Illinois High School Football News

Providence’s postseason mystique vanishes in Class 4A title game loss to Sacred Heart Griffin

Third quarter by Cyclones surge squelches Celtics championship hopes

Providence Catholic head coach Tyler Plantz addresses his team after the Class 4A state title game on Friday, Nov. 25, 2022 at Memorial Stadium in Champaign.

During Providence Catholic’s run to the Class 4A State Championship game, the Celtics secured whatever advantage it could, however small, to keep its postseason momentum train on the tracks.

They tried to duplicate that plan one more time on Friday night at the University of Illinois against Sacred Heart Griffin, but the Cyclones had other things in mind using a series of big plays to paper over whatever advantages the Celtics could manage to carve out.

Those advantages were few early in the game and almost entirely disappeared in a third quarter that saw any hope of Providence capping off its fantastic postseason journey with the biggest hardware as Sacred Heart Griffin captured a 44-20 victory to end Providence’s season with a 9-5 record.

Until that point, it looked as if Providence might still be in abie to find its way. Trailing just 21-14 at the break, the Celtics received the ball to start the second half.

The way Providence had been playing heading into the final game that drive ordinally would have likely served as potential beacon of hope, but it turned into an ominous sign. The drive was three-and-out and the same thing happened on the next Providence possession as well.

Meanwhile, Sacred Heart Griffin found its groove. The Cyclones capped a quick six-play drive with an 18-yard touchdown reception by Madixx Morris and after Providence’s next drive ended in a failed fake punt, SHG punched in another score on a Bill Sanders touchdown run. In less than four minutes, the Cyclones had extended a one touchdown lead to a three-score advantage.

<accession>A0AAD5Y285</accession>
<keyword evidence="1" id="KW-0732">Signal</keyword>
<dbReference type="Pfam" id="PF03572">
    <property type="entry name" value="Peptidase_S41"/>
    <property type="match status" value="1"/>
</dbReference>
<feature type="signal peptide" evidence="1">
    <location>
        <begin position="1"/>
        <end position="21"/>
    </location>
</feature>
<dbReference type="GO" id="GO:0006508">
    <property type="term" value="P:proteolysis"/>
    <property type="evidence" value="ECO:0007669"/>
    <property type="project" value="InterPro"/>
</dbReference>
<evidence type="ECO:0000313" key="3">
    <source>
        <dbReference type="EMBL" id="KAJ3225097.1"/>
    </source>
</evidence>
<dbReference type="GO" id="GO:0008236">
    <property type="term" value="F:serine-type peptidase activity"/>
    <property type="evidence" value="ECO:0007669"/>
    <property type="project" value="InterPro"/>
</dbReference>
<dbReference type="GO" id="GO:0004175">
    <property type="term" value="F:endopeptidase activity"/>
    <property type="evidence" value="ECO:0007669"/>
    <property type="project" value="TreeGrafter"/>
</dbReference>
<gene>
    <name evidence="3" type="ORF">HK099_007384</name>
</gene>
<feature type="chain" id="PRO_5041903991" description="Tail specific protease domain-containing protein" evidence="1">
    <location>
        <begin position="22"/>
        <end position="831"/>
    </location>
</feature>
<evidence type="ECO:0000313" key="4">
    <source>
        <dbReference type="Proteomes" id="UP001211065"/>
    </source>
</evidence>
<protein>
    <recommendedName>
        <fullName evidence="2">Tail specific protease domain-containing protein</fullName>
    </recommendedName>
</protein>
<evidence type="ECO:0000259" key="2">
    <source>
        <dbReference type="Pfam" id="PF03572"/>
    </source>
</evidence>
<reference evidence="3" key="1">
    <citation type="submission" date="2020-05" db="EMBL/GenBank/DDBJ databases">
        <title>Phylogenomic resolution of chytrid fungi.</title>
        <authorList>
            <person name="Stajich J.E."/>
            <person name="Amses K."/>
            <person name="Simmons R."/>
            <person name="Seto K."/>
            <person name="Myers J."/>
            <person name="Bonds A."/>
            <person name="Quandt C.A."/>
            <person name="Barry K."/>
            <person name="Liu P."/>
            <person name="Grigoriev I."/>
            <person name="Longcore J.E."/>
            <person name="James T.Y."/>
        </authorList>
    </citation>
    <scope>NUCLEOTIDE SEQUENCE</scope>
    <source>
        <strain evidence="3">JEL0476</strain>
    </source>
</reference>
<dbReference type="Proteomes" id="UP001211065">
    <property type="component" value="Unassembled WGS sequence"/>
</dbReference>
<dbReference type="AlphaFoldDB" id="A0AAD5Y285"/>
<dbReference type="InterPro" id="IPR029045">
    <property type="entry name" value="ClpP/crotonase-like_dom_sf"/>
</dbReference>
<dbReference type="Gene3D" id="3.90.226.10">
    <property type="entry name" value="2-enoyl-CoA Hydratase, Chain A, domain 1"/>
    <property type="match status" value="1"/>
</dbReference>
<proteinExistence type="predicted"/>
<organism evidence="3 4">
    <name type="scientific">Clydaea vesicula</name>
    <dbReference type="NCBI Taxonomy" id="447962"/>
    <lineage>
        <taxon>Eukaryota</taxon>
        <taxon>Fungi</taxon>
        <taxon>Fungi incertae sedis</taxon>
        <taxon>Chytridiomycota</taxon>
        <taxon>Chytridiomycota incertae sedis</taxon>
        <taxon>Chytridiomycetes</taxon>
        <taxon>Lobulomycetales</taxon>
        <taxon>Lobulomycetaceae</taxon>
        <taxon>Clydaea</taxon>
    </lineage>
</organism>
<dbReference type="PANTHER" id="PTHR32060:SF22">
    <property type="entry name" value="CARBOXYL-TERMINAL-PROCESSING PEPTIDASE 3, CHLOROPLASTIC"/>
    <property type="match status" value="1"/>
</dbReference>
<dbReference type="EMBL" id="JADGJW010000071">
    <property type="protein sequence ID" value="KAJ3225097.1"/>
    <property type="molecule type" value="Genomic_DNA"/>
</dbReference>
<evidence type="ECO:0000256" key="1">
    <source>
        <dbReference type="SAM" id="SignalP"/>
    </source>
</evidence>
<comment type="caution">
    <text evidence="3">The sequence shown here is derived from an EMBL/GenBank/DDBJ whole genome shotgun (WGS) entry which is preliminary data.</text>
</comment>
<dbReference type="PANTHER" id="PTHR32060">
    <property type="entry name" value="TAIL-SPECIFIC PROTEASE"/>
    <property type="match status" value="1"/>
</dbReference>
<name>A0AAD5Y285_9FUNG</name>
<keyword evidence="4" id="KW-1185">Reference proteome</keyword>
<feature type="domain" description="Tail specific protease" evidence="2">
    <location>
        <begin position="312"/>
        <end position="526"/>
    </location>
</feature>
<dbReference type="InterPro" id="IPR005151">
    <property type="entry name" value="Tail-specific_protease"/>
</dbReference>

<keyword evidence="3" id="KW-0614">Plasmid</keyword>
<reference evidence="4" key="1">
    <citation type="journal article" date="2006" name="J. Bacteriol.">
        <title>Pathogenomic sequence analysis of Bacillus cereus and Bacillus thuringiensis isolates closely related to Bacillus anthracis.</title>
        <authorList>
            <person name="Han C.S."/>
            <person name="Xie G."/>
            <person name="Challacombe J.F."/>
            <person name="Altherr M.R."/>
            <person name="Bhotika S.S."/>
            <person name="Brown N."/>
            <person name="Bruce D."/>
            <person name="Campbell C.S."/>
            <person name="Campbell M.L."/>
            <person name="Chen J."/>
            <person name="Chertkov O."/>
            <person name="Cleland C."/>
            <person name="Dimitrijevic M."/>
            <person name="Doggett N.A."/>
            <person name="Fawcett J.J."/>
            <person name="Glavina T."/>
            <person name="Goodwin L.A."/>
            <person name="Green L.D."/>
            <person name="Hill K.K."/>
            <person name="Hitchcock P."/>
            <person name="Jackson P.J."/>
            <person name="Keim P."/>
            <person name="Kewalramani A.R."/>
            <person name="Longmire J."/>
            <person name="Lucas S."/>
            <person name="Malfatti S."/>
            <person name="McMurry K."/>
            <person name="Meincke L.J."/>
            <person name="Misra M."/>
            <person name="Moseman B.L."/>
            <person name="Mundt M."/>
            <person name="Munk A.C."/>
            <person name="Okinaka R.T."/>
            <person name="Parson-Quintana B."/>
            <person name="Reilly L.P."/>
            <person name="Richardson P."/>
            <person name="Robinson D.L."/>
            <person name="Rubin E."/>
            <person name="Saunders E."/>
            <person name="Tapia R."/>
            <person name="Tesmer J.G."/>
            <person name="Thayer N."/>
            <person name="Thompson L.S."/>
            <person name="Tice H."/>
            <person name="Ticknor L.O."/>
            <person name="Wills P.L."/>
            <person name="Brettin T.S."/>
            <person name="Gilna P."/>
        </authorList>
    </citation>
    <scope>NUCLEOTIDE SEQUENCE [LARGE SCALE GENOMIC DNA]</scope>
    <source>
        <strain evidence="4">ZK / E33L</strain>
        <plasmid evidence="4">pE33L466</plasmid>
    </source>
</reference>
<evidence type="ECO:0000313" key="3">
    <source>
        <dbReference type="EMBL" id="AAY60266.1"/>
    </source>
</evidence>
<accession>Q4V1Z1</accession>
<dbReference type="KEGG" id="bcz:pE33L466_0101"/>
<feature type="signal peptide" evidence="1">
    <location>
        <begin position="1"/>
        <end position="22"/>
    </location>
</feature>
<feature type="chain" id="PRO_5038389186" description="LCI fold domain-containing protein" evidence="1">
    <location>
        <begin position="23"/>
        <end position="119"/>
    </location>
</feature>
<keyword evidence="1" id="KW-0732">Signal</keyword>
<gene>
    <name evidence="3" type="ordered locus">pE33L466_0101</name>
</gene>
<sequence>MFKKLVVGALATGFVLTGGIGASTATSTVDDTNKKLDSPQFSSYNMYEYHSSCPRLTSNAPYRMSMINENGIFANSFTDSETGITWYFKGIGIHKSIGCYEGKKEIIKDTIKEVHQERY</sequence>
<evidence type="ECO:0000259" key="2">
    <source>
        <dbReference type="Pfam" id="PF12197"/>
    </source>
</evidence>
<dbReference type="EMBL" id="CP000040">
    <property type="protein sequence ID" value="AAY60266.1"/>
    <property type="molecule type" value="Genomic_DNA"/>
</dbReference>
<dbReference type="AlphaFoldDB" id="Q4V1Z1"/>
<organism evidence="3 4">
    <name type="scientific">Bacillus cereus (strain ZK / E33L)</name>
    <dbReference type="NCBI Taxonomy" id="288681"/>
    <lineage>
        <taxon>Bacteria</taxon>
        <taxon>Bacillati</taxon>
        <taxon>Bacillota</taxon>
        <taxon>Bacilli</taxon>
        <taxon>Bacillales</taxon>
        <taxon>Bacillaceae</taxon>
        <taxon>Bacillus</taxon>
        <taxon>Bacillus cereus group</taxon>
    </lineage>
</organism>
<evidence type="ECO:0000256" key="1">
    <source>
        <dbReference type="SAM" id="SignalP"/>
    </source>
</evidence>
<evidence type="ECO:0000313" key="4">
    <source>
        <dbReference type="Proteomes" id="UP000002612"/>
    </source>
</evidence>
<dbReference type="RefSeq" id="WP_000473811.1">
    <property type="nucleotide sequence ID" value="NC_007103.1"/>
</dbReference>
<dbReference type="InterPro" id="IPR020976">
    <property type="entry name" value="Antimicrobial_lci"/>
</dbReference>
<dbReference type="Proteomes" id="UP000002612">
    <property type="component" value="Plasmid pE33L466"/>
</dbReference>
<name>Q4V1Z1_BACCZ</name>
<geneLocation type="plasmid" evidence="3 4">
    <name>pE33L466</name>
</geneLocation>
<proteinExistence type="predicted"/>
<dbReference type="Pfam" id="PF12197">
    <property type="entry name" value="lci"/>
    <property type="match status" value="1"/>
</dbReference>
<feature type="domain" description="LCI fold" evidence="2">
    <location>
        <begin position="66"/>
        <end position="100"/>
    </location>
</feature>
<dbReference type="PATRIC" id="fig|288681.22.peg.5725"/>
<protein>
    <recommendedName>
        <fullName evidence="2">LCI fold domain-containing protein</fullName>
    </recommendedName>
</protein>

“It was just a couple of missed blocks and a couple of missed tackles,” Providence coach Tyler Plantz said. “We had a sound plan. The guys knew what they were doing but it came down to execution and it was their day today. The score showed that, but sometimes that just happens in this game.”

“We had four or five hats to the ball and the guy slipped out and made a play. Those explosive runs were something we hadn’t allowed throughout the course of the year and they happened today.”

Providence went through the entire postseason allowing far less than its fair share of big plays but Sacred Heart Griffin seemed to determined to even out that ledger as best it could. Sanders broke off an 80-yard jaunt to start the fourth quarter, one that took Sacred Heart inside the Providence 20. After a penalty on SHG, Sanders would scoot the line and score from 15 yards. That put Sacred Heart Griffin over the 400-yard barrier in total offense for the game, a yardage total not even remotely approached by any other Providence opponent in the postseason.

“We knew we were going to look bad at times and they play man and they play against some great teams,” Sacred Heart Griffin coach Ken Leonard said. “But we’ve got great players and we’ve got guys that can run and we felt like we could get them the ball. We knew we’d miss a few, but our running backs can go.”

It wasn’t surprising to see Providence still didn’t fully succumb to its fate. The Celtics would score on 1-yard keeper by Lucas Proudfoot and tried everything it could think of to spark a rally but had much to big of a hole to try to climb out of.

But in the end, Plantz was simply thankful for what his players delivered for him in his first year at the helm.

“Our goal this year was to establish what it means to play Celtics football and they did it all year,” Plantz said. “They showed up and they did the work. And I could not be prouder of this group of seniors. They brought it back. We played against some of the best teams in the state every week and to be where we are right now. It’s obviously not where we want to be but it is a testament to these guys their hard work and where this program is going and where they are launching us to go.”